American Splendor, arguably the comic book-based film incorporating the most comic book flourishes and mannerisms in its visual style, won the best picture of the year award from the Los Angeles Film Critics Association. The wife-and-husband directing team of Sherri Springer Berman and Robert Pulcini also nabbed the award for the best screenplay for their work on American Splendor. Last Saturday the National Society of Film Critics gave Splendor the top prize in the same two categories (see 'American Splendor Top Picture Award').
While awards from these particular indie-leaning film critics won't necessarily translate into Oscars, they will give the film a cachet with the smaller, but hip audience that gravitates to independent, rather than studio-produced films. Splendor overcame a strong field of indie releases including Lost in Translation, House of Sand and Fog, and 21 Grams.
American Splendor, which grossed $6 million at the box office (almost exactly the same total as Ghost World), has actually received more critical recognition than Ghost World. The 'Best Picture' awards from these prestigious critics organizations should equate to more sales of the American Splendor DVD, which could translate into more sales for Harvey Pekar's American Splendor comic series, the inspiration for the award-winning film.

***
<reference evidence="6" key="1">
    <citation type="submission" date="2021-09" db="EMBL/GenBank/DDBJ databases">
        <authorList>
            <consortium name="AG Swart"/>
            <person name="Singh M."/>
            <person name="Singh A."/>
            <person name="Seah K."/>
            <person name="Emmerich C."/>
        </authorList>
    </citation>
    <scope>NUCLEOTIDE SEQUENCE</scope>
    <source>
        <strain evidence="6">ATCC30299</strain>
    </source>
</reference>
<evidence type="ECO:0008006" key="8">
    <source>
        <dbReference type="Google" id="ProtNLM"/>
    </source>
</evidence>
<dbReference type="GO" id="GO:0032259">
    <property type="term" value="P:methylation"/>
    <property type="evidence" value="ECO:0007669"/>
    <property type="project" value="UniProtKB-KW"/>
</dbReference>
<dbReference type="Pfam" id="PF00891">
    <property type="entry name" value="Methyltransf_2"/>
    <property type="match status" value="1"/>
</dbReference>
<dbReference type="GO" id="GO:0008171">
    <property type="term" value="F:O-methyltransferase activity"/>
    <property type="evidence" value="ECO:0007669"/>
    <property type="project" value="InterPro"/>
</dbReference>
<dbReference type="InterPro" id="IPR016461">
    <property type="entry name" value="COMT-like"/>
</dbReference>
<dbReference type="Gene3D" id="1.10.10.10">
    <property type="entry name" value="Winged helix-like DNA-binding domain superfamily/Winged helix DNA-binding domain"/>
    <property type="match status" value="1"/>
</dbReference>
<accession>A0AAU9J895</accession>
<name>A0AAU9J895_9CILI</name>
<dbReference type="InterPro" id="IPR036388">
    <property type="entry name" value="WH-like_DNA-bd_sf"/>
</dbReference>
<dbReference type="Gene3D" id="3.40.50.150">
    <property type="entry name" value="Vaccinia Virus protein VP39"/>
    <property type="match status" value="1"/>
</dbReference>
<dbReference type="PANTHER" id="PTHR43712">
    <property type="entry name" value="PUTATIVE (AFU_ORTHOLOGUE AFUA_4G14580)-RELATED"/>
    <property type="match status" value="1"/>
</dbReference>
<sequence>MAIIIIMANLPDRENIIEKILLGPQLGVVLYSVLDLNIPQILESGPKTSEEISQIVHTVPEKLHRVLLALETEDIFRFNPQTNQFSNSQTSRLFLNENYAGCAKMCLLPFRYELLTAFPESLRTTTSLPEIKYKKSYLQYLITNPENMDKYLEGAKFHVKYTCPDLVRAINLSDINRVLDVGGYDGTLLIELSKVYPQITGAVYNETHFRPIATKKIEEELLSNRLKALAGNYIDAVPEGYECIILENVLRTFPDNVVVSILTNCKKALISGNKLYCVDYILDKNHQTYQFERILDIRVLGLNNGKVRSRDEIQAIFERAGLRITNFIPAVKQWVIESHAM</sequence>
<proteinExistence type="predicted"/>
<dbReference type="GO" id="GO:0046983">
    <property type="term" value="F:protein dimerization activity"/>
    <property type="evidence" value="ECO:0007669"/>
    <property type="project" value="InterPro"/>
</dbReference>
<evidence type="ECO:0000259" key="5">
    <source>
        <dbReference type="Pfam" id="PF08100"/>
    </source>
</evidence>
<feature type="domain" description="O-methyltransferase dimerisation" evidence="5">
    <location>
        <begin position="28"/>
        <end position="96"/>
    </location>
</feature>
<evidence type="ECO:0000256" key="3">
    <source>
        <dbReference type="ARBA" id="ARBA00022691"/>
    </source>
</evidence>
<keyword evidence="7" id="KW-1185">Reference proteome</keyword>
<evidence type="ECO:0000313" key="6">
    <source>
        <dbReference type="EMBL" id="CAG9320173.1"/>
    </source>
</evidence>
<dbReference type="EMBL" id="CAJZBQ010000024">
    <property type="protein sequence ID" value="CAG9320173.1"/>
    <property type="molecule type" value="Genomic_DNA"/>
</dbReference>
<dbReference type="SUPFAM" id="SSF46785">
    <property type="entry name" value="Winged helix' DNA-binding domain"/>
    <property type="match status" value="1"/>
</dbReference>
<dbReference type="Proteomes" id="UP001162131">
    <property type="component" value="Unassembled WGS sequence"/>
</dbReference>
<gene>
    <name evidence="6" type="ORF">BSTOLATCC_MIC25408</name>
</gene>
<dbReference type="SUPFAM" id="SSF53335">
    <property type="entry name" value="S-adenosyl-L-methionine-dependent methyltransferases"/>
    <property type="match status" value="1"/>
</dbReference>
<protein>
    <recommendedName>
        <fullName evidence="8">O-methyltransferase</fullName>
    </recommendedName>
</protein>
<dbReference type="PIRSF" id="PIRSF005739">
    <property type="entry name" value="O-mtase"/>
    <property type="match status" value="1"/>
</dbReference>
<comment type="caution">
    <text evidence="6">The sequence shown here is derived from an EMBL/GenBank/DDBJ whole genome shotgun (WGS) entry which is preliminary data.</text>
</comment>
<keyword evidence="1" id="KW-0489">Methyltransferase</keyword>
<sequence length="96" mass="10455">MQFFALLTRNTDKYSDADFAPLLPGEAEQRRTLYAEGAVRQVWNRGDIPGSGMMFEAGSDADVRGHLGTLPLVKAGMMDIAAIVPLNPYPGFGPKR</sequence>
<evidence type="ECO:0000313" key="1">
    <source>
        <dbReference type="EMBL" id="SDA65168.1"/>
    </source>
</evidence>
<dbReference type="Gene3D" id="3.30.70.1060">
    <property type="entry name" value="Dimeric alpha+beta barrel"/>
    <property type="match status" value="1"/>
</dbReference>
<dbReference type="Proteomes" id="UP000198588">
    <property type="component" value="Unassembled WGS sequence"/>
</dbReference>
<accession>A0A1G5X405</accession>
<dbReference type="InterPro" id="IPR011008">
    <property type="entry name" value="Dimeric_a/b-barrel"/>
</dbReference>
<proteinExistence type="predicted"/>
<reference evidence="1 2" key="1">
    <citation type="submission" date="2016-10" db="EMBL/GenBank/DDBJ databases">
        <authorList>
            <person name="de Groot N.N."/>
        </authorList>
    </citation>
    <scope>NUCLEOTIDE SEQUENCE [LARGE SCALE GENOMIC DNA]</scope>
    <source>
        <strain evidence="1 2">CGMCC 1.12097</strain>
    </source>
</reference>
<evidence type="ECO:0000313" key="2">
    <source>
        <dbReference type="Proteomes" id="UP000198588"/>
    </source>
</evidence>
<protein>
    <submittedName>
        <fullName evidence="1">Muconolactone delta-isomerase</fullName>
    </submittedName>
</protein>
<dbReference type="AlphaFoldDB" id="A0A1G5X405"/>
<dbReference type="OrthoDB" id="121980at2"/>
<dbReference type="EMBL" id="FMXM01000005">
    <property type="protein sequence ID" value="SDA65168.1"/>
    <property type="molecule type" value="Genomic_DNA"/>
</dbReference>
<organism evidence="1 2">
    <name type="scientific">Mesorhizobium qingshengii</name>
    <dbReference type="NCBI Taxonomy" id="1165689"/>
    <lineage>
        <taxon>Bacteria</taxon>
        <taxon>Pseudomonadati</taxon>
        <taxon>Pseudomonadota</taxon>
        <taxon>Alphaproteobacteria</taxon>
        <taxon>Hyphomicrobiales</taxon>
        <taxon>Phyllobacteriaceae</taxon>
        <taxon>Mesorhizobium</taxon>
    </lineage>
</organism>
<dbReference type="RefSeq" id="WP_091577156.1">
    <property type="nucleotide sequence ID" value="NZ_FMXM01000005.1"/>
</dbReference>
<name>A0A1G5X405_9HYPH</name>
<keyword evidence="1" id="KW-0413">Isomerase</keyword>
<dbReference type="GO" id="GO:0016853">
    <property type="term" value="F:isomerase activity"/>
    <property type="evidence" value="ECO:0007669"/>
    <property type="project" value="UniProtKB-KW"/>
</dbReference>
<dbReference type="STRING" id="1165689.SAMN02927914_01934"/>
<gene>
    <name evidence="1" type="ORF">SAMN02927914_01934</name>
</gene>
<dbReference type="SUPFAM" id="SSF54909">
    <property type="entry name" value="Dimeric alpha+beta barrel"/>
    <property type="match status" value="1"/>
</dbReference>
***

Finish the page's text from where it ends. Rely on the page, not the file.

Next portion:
While the LA and National Society of Film Critics generally tilt toward independent productions such as American Splendor, more mainstream-oriented organizations including the Online Film Critics Society, the Kansas Film Critics Circle, the Dallas Film Critics Society, and the Las Vegas Film Critics Society have been bestowing their kudos on Peter Jackson's Lord of the Rings: The Return of the King. The big question remains: will The Return of the King become the first fantasy film to win an Oscar? Maybe, but the MPAA may also just give Peter Jackson 'Best Director' and then reward the same sort of strained seriousness (Cold Mountain) they usually celebrate.